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It uses a similar AWD system as the Maserati Ghlibi. Its a fairly lightweight package. I posted a video about the system some time back (can't remember this specific forum).
 

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Discussion Starter · #4 ·
The reason that the Audi Haldex doesn't work well is that it is a fwd based system that transfers power to the rear when it detects slip.
The problem with Haldex is that it has to wait until it detects slip and then there is a delay (albeit a slight delay) before it transfers power to the rear. In most instances you won't really notice a big difference. The real problem is if you are driving at the limit. For example the Maserati Q4 Haldex system says it reacts in 150 milliseconds. That sounds pretty quick until you realize that at a track at 60 mph you have just missed the apex by about 15 feet. When you are playing in the snow the delay is frustrating because it is always behind what you want.

The original 911 awd system was a viscous coupling system. It was so slow that in the chicane at our local track by the time the awd system figured out what was going on and transferred power to the front axle you were already going the other way and the system caused you to pirouette around the front axle into the swamp beside the track. When you are doing a rally car curve at 100 mph in the mountains in the snow you can't have that. I realize I am probably at the extreme of what most be expect their car to do but I enjoy driving at speed in slippery conditions and it is irritating if my car won't do what I want. Like I said I am used to the Evo and everything else is going to be a compromise because the car manufacturers figure people won't notice or care and have gone to much cheaper and much lower performance systems.

If the Alfa uses a Haldex system that is rear focussed I may be able to buy a controller that allows me to adjust the system to a more balanced version but then you have to wonder about how much additional wear it will cause.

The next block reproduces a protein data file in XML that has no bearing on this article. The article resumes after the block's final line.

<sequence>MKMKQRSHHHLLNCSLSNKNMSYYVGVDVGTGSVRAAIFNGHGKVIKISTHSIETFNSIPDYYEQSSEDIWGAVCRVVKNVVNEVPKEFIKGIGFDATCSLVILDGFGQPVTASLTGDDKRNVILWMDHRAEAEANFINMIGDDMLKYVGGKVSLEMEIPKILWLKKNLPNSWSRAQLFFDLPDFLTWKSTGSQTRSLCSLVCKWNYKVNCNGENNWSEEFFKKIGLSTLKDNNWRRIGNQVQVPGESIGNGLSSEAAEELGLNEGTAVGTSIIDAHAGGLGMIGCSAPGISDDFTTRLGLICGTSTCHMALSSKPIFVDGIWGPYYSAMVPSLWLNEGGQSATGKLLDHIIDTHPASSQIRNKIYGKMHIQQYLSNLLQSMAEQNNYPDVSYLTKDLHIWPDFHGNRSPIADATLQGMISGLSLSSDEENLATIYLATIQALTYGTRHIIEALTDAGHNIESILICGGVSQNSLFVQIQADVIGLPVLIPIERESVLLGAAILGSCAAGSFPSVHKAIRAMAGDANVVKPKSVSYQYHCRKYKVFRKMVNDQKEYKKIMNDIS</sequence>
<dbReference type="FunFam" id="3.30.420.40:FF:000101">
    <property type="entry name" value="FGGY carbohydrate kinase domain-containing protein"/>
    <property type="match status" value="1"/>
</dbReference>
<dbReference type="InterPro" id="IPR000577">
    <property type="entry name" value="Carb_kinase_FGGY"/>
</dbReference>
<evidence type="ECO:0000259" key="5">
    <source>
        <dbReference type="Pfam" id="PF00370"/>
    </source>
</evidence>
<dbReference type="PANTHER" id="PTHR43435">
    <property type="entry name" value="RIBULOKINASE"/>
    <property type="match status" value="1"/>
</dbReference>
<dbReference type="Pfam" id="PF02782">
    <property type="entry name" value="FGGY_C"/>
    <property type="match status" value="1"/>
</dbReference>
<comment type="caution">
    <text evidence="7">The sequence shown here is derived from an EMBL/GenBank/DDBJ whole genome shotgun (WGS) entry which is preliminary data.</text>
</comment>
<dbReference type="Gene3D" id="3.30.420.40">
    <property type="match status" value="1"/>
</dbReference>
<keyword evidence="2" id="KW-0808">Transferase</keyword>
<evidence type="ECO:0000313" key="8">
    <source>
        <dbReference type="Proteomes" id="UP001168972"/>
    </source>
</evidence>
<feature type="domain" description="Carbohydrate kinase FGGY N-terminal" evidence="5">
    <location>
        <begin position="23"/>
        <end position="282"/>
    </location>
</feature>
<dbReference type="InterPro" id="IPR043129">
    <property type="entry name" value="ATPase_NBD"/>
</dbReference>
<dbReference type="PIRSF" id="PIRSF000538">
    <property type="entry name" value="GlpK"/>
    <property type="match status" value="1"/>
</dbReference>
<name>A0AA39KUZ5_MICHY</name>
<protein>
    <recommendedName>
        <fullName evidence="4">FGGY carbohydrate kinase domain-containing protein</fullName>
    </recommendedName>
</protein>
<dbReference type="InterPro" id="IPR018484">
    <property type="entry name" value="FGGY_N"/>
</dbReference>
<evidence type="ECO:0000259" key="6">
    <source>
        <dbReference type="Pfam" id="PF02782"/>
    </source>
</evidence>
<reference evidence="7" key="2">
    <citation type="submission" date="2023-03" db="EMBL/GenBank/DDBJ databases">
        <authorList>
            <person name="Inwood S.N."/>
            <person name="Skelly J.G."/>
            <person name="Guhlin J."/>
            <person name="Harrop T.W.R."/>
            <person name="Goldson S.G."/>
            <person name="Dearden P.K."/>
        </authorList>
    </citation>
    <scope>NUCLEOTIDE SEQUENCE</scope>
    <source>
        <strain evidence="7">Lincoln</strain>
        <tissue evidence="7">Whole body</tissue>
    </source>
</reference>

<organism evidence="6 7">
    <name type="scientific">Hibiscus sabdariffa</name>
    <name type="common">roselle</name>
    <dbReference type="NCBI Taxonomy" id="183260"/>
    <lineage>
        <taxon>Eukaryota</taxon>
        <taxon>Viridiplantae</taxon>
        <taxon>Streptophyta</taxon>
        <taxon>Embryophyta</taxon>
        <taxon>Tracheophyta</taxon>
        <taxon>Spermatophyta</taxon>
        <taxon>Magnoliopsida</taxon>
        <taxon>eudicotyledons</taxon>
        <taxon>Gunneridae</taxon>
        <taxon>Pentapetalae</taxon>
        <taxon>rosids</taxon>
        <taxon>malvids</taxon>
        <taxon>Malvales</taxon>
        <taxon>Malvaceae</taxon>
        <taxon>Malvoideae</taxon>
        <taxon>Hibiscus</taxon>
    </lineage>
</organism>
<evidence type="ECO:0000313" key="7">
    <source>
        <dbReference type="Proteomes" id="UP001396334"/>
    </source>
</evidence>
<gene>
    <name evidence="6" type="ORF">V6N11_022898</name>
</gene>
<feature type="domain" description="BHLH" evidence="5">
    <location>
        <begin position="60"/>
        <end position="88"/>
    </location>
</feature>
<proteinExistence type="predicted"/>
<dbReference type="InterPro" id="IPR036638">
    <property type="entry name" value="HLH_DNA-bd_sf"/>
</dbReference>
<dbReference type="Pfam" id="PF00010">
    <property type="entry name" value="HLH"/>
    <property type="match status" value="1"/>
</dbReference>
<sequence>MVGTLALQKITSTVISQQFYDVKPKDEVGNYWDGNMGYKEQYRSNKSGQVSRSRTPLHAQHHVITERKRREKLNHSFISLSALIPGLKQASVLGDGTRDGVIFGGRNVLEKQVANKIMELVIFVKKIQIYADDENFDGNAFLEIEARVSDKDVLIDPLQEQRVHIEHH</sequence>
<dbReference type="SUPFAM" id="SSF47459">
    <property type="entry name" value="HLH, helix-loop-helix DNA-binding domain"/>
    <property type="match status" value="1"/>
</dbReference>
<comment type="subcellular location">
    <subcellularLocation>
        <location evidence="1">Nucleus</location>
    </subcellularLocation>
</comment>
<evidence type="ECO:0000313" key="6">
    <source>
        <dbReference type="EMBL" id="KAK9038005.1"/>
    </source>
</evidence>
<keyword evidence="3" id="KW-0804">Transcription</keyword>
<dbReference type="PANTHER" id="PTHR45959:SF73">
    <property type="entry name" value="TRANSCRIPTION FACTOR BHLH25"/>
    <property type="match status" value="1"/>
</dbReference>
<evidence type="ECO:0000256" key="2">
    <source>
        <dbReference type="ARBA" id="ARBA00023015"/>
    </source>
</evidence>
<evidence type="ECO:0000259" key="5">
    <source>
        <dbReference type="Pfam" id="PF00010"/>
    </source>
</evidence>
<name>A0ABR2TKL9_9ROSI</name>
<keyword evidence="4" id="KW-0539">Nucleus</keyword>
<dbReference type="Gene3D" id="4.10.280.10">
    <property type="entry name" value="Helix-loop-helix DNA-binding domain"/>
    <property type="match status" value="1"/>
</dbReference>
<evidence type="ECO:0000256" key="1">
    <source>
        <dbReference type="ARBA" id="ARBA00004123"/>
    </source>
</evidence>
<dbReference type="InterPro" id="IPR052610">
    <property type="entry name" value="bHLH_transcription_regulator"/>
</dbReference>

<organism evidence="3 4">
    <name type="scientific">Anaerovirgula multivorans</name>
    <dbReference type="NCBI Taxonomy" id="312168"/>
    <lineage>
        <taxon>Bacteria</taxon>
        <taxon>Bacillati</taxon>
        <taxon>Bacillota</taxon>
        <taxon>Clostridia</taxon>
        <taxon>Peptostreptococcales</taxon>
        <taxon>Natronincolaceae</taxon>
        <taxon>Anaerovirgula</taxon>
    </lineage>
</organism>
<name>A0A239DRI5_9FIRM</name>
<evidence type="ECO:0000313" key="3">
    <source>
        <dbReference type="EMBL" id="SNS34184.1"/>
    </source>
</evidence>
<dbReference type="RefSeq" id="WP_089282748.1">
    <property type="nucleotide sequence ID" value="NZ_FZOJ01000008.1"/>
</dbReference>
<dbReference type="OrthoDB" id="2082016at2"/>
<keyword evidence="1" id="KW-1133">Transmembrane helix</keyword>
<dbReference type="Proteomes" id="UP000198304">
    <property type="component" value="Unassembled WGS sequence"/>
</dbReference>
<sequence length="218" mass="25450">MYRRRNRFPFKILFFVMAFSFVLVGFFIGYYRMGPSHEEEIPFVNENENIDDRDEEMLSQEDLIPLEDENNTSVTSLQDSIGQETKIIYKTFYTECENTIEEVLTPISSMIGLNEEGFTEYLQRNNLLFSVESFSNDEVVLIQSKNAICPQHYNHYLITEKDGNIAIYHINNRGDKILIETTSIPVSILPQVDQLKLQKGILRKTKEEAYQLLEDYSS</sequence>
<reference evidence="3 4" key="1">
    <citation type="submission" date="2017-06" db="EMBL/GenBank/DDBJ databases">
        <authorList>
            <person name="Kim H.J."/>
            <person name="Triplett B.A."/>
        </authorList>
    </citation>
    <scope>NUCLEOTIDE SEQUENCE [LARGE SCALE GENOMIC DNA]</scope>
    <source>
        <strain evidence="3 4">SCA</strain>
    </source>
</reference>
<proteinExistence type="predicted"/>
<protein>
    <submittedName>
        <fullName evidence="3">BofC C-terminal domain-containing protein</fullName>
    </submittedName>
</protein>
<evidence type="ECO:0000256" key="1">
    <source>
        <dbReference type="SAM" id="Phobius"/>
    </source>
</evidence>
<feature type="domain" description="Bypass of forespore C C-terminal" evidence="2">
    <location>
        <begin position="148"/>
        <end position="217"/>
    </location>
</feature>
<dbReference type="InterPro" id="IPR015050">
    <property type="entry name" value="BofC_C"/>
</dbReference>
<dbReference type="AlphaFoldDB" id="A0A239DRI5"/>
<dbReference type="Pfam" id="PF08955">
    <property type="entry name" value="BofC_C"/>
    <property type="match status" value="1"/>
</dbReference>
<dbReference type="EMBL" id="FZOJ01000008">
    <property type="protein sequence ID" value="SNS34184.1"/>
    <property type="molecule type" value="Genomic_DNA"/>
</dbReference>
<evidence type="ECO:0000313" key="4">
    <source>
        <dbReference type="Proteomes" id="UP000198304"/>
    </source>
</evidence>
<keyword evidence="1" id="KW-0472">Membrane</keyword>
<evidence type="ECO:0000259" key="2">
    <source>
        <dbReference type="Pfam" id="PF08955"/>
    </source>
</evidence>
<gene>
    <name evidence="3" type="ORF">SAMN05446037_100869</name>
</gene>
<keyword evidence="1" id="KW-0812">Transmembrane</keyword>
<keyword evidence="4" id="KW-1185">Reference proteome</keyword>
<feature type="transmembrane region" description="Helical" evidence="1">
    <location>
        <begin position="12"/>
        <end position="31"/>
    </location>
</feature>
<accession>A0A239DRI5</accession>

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This may give a clue:
https://youtu.be/K7Y1josLoJU

If you skip past the first bit which is the Giulia QV with traction off, the latter part is the Stelvio with traction on. The car looks like it has rear bias. I presume the Stelvio and Giulia Q4 systems will be similar in approach.
 

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Discussion Starter · #6 ·
Thanks for sharing this. Unfortunately the guy driving never even turned off the stability control. All the awd vehicles on the road are designed to do what he was talking about which is to keep the car on the road. The downside of this is that in order to drive fast in the snow you need to rotate the car at speed which is what stability control is designed to prevent.

It looks like a reverse Haldex system similar to (or the same) as Maserati uses.
 

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I'm not at all well versed in awd systems but I can say confidentially it is rwd biased per FCA. Will find out about the system mechanics. Awd only adds 132lbs if that helps at all.
 

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Thanks for sharing this. Unfortunately the guy driving never even turned off the stability control. All the awd vehicles on the road are designed to do what he was talking about which is to keep the car on the road. The downside of this is that in order to drive fast in the snow you need to rotate the car at speed which is what stability control is designed to prevent.